Second inflection point of water surface tension in the deeply supercooled regime revealed by entropy anomaly and surface structure using molecular dynamics simulations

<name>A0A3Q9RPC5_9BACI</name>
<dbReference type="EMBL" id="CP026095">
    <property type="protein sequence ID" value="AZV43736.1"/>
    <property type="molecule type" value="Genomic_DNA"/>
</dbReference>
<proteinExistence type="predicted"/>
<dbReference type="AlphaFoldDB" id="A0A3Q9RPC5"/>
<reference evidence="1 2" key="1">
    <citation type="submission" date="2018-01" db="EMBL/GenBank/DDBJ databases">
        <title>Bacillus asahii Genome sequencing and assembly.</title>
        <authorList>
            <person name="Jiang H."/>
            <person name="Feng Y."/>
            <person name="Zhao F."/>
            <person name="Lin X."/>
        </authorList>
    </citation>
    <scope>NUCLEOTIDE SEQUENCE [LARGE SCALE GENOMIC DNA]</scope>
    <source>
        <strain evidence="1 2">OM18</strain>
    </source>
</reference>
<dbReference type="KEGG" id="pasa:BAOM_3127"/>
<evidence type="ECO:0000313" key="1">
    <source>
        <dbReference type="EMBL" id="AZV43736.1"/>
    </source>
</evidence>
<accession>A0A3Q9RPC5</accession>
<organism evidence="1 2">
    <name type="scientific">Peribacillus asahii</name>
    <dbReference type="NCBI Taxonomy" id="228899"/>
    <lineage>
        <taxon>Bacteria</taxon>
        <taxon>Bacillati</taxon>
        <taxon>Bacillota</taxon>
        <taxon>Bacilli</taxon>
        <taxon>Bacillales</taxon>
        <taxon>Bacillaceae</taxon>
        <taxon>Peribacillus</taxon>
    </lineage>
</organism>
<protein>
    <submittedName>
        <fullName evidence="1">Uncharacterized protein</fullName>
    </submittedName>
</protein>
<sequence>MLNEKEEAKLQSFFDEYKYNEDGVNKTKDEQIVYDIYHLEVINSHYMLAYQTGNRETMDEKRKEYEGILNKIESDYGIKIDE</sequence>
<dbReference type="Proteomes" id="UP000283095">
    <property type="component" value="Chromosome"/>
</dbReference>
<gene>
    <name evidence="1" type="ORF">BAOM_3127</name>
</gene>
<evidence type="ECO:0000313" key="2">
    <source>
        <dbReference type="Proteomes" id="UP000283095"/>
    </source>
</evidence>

The surface tension of supercooled water is of fundamental importance in physical chemistry and materials and atmospheric sciences. Controversy, however, exists over its temperature dependence in the supercooled regime, especially on the existence of the “second inflection point (SIP)”. Here, we use molecular dynamics simulations of the SPC/E water model to study the surface tension of water (σw) as a function of temperature down to 198.15 K, and find a minimum point of surface excess entropy per unit area around ∼240–250 K. Additional simulations with the TIP4P/2005 water model also show consistent results. Hence, we predict an SIP of σw roughly in this region, at the boundary where the “no man's land” happens. The increase of surface entropy with decreasing temperature in the region below the inflection point is clearly an anomalous behavior, unknown for simple liquids. Furthermore, we find that σw has a near-linear correlation with the interfacial width, which can be well explained by the capillary wave theory. Deep in the supercooled regime, a compact water layer at the interface is detected in our simulations, which may be a key component that contributes to the deviation of surface tension from the International Association for the Properties of Water and Steam relationship. Our findings may advance the understanding of the origin of the anomalous properties of liquid water in the supercooled regime.